TALLAHASSEE, Fla.(Associated Press) – Florida’s secretary of state certified George W. Bush the winner over Al Gore Sunday night in the state’s near-deadlocked presidential vote – but court challenges left in doubt which man will be the ultimate victor and 43rd president of the United States.
If the certification stands, Bush would win 271 Electoral College votes – one more than necessary for victory – to 267 for Gore.
Moments after Republican Katherine Harris declared Bush the winner of Florida’s 25 electoral votes at a ceremony in Tallahassee, Sen. Joe Lieberman, the Democratic vice presidential nominee, said she had certified “an incomplete and inaccurate count” and that he and Gore had no choice but to contest the election.
“It is in our nation’s interest that the winner in Florida is truly the person who got the most votes,” Lieberman said. He said nobody knows who that would be – although Republicans insist it is Bush and Democrats say Gore.
Harris did not include hand-recounted ballots from Palm Beach County, where Gore had gained a net of 180 votes on Bush. She said Bush had 2,912,790 votes and Gore had 2,912,253. That gave Bush a 537-vote lead out of 6 million cast.
Her declaration set off cheers at the capitol in Austin, Texas:
“Accordingly, on behalf of the state elections canvassing commission and in accordance with the laws of the state of Florida, I hereby declare Governor George W. Bush the winner of Florida’s 25 electoral votes,” Harris said.
The votes were due to Harris by 5 p.m. EST, a deadline set by the state Supreme Court, which allowed the hand recounts to go on.
David Boies, lead lawyer for Democrat Gore’s campaign, said the certification would be challenged Monday on at least three grounds, probably more, all involving incomplete recounting or votes he said had been tallied for the vice president at some point and later discounted.
In Palm Beach, Gore gained 180 votes in the partial filing of disputed hand recounts.
Hand recounting of machine-cast ballots in heavily Democratic Broward County, the Fort Lauderdale area, also had narrowed the Bush edge.
Bush led by 930 votes before the recounting in those counties. Absentee ballots from U.S. military abroad added votes to his column.
Sen.-elect Bill Nelson said Americans do not want “an election that they feel like has been rigged or has not fully been counted.”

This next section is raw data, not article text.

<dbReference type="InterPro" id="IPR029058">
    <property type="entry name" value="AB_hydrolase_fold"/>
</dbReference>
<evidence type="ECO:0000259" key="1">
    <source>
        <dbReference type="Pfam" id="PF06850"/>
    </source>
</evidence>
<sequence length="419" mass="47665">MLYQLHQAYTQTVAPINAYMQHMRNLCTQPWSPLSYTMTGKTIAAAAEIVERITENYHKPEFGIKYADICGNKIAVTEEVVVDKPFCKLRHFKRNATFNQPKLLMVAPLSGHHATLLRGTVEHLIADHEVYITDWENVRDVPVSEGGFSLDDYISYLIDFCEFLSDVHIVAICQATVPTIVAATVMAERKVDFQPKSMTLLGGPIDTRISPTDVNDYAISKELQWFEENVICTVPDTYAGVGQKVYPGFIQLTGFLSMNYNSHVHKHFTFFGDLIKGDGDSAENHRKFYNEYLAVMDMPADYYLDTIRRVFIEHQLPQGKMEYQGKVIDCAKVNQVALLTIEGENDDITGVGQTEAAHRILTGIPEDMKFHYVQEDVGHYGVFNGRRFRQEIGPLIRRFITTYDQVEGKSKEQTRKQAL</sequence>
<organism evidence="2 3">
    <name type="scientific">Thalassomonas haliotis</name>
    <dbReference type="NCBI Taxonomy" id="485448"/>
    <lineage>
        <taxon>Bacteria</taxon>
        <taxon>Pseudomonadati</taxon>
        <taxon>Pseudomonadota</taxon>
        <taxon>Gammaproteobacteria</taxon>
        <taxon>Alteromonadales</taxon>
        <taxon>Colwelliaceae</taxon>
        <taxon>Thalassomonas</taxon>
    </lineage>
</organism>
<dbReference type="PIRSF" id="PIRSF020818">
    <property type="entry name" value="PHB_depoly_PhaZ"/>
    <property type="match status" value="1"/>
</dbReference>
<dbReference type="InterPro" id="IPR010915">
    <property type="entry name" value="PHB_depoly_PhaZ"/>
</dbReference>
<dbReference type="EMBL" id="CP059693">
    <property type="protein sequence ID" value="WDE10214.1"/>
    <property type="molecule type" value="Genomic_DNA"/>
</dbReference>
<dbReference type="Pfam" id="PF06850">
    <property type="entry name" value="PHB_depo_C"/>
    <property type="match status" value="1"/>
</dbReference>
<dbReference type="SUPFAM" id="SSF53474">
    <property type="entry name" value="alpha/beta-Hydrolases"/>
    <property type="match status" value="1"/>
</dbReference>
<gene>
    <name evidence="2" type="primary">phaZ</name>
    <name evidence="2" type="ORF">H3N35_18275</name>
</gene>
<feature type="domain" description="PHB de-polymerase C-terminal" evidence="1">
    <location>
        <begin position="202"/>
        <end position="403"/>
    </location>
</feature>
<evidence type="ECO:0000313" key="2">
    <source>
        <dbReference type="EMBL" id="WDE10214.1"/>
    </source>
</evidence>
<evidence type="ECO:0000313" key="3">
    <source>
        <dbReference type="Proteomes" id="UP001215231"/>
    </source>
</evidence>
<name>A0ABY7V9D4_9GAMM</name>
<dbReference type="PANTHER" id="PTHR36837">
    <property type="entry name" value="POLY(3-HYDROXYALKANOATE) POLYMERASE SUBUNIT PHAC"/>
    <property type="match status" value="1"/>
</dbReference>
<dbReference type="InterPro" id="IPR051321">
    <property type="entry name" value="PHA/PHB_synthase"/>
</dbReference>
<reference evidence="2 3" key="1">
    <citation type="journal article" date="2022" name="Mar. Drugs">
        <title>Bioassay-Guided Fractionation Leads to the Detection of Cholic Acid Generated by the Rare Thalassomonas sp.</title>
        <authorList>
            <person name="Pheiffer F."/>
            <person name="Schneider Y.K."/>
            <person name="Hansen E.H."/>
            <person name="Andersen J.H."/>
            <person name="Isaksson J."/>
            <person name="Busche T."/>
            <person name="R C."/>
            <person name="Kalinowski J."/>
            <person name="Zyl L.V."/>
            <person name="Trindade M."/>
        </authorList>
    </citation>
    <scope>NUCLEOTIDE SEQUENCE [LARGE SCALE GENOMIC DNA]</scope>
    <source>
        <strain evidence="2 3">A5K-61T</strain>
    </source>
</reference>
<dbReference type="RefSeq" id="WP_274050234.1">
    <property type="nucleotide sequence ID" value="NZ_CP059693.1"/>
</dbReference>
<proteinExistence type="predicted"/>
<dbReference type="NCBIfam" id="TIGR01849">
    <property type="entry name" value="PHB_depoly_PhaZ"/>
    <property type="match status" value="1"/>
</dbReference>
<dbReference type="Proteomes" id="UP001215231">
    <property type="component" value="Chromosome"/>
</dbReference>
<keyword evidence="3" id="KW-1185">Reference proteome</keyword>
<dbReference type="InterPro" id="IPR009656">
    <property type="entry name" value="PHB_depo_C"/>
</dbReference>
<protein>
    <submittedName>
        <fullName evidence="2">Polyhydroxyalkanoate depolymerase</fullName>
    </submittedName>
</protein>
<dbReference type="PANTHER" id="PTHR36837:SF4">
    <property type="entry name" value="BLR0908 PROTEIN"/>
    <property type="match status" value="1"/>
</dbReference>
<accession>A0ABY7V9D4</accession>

“We shouldn’t have a rush to judgment,” he said. “Rather, we should be on a path toward justice.”
Democratic congressional leaders said nothing would be settled Sunday or soon. “We’re now in a two-week-or-so period in which you have a contest on both sides of this election,” said Rep. Richard A. Gephardt, the House minority leader.
“What they’re trying to do is overturn every rock, looking for more Gore votes, extend this as long as possible,” said Gov. George Pataki of New York, one of the politicians both sides have summoned to Florida to watch the recounting and talk about it.
Pataki said on CBS’s “Face the Nation” that he believes Bush won and that the Democrats are trying to recount him out of victory.
Sen. Tom Daschle of South Dakota, the Senate’s Democratic leader, said on NBC’s “Meet the Press” that he “truly” believes Gore won Florida and that a full, fair recount would show it.
“I’ve talked with most of my colleagues over the last several days, and there isn’t any interest in conceding anything at this point,” Daschle said.
There are court challenges in Florida on both sides, with more to come when courthouses open today. The U.S. Supreme Court on Friday will hear Bush’s case against a state Supreme Court recount decision. Gore lawyers said they will challenge certification of a Bush lead by Harris.
Bush has the option of dropping his appeal to the Supreme Court should he be certified the winner. That seemed unlikely because it would concede to Gore the recounted votes that put the vice president closer to winning a post-certification challenge to the count.
“I think both sides have decided to take this election beyond the certification,” Daschle said. “Whether or not [Harris] makes any pronouncement [Sunday] is not really relevant.”